5. Paradox

Finally, the fifth highly-adaptive feature of religions is effective use of paradox. By “paradox” I mean something not immediately obvious, something that frustrates the conventional, mundane reasoning process and opens a follower to the mysterious. This could be something which by ordinary standards is “impossible.” Miracles are by definition impossible, though they purportedly happen nonetheless. It could also be something unanswerable by ordinary means, such as the question of why we exist or what happens after we die. It could also be something beyond the ken of ordinary perception, such as invisible spirits shooting elf shot to cause illness.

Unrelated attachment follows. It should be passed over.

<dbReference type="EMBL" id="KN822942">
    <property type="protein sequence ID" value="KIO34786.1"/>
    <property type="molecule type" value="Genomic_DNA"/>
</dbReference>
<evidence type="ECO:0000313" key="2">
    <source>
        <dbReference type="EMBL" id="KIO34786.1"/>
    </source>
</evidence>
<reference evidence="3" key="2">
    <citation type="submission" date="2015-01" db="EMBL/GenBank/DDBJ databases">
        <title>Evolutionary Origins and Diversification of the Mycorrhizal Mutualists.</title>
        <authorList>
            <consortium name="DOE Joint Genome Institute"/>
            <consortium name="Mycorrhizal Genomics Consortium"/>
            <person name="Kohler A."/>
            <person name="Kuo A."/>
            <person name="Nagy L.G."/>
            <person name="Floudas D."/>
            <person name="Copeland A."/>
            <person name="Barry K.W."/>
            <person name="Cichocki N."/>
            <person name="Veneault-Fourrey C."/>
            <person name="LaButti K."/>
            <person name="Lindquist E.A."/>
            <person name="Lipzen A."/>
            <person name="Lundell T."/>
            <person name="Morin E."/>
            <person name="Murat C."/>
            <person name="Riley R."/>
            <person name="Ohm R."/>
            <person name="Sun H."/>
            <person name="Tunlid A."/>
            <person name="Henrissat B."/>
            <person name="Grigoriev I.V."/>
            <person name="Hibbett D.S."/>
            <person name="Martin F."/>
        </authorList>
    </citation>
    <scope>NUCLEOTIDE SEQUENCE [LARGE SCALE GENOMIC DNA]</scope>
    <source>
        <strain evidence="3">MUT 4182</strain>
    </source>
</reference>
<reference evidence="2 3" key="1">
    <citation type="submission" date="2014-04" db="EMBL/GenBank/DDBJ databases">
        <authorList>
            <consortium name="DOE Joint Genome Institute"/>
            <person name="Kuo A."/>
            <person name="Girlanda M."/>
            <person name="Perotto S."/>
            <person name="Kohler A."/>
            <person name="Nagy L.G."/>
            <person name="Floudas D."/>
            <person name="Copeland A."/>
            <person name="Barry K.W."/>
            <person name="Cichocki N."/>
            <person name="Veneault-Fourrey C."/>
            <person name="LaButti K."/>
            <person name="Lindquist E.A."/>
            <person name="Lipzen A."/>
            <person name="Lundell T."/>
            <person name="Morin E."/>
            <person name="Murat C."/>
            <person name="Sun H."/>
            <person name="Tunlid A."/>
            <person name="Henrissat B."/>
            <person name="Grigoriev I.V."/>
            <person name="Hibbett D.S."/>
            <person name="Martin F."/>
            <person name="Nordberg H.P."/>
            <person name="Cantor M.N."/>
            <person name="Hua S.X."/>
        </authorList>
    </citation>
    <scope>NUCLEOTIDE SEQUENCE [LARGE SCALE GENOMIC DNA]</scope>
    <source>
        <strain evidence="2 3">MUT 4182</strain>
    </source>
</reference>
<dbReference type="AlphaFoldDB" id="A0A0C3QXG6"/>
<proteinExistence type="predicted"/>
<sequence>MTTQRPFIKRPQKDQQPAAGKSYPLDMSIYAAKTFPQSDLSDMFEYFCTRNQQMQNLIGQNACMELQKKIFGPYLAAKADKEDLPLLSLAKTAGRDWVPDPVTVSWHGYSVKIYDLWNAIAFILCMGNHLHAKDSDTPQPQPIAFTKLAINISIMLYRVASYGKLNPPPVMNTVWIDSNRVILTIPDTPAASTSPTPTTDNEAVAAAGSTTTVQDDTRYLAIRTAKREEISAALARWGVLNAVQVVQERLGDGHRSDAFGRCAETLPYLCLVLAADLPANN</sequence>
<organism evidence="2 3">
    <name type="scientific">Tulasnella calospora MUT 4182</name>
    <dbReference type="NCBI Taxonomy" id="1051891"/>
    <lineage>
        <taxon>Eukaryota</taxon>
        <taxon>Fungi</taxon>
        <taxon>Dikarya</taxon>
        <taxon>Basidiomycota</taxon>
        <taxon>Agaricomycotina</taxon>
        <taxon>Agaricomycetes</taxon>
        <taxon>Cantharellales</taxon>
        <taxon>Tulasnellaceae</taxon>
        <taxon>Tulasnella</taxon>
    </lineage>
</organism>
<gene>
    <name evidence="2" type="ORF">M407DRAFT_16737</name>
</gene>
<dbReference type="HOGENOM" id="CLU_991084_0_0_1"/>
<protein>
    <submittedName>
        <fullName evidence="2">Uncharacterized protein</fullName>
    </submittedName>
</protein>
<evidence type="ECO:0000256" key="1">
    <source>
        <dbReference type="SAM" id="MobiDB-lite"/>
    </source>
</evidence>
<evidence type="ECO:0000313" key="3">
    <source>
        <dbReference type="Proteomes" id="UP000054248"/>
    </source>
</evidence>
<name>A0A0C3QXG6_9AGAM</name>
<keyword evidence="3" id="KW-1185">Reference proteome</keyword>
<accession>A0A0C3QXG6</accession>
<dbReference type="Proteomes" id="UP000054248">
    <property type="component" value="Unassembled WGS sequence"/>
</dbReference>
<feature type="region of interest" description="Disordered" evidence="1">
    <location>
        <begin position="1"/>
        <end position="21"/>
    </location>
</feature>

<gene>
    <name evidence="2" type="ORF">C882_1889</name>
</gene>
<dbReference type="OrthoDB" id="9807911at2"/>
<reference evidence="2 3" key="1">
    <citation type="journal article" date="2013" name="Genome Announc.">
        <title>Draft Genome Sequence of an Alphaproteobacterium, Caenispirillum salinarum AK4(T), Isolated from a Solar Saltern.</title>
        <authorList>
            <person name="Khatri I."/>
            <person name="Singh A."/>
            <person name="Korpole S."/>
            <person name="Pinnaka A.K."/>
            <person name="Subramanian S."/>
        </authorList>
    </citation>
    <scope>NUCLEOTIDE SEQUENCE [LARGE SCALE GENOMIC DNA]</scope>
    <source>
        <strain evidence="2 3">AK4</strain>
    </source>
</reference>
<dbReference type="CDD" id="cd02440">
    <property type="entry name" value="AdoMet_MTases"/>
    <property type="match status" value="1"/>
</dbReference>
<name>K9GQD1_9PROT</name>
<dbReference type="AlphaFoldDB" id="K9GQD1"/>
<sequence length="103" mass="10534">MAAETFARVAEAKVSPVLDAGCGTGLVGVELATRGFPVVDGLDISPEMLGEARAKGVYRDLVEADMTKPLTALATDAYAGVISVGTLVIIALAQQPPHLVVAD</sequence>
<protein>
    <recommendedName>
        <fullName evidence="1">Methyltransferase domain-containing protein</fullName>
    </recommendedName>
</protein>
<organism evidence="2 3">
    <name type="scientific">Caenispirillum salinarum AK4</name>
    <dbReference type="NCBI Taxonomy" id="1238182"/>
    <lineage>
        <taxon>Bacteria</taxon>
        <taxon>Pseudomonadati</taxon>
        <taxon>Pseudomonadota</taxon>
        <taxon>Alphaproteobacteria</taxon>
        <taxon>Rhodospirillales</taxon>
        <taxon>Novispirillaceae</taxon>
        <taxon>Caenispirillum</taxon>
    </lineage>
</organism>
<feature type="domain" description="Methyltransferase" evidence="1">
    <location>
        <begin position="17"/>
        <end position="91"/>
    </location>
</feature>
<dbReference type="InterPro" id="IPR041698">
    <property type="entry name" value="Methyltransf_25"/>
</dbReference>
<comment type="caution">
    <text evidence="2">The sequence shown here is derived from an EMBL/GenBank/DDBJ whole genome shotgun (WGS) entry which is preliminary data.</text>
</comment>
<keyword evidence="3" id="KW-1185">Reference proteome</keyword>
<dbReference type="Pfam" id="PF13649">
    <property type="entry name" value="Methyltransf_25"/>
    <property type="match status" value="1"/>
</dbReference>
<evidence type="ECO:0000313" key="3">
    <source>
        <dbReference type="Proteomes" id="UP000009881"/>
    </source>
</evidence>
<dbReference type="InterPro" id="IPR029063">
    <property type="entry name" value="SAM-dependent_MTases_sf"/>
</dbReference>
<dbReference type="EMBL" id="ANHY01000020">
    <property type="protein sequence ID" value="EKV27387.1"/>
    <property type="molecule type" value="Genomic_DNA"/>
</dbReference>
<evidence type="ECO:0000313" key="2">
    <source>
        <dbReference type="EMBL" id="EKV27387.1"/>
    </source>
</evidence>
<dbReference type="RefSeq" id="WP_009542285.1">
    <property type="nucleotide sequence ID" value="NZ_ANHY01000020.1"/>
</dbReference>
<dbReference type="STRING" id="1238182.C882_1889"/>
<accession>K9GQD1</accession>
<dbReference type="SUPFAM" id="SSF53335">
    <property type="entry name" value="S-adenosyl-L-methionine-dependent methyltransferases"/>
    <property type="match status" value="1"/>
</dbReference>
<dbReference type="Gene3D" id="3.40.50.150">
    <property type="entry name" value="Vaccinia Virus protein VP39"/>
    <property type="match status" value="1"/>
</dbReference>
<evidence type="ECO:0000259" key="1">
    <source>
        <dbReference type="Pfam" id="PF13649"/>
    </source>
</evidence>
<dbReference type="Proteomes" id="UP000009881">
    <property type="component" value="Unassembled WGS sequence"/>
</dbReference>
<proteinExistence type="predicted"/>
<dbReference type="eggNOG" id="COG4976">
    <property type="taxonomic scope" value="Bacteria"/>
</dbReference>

Such uses of paradox are adaptive for several reasons. First, they awaken followers to the limitations of their own understanding, thus making them more receptive to understandings transmitted as part of the religion’s package of motifs. Second, they make the followers dependent on the religion’s motifs to explain the paradox. Third and finally, they cause those who feel “deep in their heart” a given response to the paradox to seek the company of likeminded souls. Humans seem to have a psychological need to be “understood” by their fellows. Thus, followers retreat from those who do not share their religious feelings and congregate with those who do. Contemporary Pagans have hit upon “magic” as a paradox sufficiently mysterious to make them seek out each other and remain reticent around those who “just don’t get it.”